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Business and Professional Ethics Journal

Volume 33, Issue 2/3, Summer 2014

Manisha Singal, Richard E. Wokutch, Yaniv Poria, Michelle C. Hong
Pages 211-252
DOI: 10.5840/bpej201412115

Ethical Decision-making in Extreme Operating Environments
Kew Garden Principles and Strategic CSR in Three Service Industry Cases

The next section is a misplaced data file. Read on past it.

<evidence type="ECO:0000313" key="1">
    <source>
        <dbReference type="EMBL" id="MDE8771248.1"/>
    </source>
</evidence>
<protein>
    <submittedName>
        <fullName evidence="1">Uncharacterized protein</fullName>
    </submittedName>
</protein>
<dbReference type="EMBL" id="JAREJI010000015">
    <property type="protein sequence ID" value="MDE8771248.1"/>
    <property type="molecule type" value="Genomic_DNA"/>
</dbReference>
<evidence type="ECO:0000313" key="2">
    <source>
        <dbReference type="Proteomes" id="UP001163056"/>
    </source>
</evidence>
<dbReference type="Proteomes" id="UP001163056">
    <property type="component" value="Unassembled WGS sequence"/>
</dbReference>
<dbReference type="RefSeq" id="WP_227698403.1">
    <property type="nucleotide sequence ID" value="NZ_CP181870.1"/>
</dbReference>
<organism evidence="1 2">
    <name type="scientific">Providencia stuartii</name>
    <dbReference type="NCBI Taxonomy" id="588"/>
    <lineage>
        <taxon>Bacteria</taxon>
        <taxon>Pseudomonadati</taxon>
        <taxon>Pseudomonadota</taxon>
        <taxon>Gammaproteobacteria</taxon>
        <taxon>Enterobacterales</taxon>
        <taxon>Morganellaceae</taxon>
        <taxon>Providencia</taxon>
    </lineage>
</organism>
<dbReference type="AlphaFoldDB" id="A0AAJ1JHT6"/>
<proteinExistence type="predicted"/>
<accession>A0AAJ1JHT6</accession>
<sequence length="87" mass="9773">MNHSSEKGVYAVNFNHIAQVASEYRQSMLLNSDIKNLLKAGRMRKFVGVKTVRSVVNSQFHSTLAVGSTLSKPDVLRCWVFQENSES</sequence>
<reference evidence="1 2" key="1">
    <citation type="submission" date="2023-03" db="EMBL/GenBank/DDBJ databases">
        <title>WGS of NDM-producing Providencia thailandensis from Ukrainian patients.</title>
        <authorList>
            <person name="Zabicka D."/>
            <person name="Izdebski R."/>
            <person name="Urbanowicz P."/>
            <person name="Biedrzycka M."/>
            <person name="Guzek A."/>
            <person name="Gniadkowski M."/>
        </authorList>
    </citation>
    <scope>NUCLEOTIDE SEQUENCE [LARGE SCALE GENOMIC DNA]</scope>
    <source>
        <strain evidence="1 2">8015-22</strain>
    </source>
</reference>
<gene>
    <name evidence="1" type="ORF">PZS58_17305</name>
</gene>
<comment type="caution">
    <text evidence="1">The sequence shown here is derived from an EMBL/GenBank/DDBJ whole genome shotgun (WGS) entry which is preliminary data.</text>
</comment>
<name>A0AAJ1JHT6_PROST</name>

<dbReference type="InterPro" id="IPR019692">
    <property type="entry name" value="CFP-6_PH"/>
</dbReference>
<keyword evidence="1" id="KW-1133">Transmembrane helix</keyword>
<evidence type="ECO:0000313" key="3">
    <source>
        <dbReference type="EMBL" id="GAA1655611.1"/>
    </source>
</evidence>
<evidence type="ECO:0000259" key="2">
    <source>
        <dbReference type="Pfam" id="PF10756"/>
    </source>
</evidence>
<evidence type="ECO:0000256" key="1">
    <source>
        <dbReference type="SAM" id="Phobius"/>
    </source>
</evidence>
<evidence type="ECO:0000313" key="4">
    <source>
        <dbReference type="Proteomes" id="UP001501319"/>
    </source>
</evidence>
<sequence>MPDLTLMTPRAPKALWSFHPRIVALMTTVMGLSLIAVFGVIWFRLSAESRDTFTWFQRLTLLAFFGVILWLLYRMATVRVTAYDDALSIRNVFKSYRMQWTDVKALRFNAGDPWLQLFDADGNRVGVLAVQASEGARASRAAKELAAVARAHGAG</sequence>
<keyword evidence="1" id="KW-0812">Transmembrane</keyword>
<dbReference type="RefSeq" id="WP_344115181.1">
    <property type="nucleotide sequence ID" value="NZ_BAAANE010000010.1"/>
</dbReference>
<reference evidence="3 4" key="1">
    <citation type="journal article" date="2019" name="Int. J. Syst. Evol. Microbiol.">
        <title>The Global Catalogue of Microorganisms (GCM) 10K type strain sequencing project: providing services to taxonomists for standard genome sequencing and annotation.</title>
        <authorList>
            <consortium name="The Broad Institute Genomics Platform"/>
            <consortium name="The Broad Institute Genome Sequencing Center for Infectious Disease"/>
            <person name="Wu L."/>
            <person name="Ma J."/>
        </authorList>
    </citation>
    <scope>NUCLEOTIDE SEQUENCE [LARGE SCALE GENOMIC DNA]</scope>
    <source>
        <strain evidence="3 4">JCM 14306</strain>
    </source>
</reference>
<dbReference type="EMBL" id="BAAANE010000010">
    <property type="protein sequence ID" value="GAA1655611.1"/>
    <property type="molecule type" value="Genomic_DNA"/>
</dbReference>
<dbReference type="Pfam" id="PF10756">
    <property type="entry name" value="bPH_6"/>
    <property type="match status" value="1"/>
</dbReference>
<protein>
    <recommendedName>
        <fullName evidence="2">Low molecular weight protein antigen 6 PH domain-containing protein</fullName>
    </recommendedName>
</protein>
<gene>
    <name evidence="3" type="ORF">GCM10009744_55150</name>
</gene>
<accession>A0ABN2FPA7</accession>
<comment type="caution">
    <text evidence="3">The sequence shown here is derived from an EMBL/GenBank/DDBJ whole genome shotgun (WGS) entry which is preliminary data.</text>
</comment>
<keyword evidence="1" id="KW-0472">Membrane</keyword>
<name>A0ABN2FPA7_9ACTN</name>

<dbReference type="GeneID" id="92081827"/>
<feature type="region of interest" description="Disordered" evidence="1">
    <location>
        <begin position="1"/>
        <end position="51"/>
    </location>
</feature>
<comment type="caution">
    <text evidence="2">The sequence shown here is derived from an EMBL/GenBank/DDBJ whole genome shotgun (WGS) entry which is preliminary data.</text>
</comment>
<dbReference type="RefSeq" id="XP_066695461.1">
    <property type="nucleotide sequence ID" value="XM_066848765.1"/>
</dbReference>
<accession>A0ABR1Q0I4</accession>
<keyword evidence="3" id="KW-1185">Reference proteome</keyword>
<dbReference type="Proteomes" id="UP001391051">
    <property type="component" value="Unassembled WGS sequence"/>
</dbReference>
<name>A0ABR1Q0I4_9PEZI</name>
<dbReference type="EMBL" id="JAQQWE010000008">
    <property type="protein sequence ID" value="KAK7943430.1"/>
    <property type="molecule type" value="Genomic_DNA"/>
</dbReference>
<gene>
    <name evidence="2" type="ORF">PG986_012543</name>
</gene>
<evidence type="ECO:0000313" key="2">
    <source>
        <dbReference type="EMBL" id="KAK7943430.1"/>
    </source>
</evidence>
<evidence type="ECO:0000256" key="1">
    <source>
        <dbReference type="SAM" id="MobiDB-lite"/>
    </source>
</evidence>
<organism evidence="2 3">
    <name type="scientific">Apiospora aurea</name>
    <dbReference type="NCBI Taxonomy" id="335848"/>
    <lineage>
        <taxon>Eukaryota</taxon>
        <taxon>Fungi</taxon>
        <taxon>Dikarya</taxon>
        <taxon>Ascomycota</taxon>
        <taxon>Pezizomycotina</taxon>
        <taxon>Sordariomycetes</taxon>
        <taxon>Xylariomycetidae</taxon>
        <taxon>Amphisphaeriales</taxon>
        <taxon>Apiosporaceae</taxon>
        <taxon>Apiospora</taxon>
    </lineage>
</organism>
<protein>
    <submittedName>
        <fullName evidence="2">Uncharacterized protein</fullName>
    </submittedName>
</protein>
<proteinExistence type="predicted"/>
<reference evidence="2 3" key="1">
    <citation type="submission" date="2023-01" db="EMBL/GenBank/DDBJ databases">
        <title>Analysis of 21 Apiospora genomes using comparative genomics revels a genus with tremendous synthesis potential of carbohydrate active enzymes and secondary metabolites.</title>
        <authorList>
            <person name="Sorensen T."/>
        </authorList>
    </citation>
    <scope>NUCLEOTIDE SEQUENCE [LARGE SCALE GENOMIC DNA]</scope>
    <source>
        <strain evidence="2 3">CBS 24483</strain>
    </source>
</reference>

The business landscape today is characterized by looming global challenges like natural disasters, war, and industrial accidents throughout the world. However, there is limited research on describing how businesses operate and cope in extreme environments and whether principles of ethical decision-making can be used as guidelines in such situations. To address this gap we describe and analyze organizational and business responses to three different extreme environments, namely the fall 2012 Gaza conflict, Hurricane Katrina in New Orleans, and the so-called triple disasters (earthquake, tsunami, and nuclear meltdown) in Japan on March 11, 2011. We discuss moral issues surrounding helping one another with specific reference to criteria called the Kew Garden Principles (KGPs) and strategic corporate social responsibility (Strategic CSR). We conclude the paper with managerial and leadership implications for ethical decision-making in extreme situations.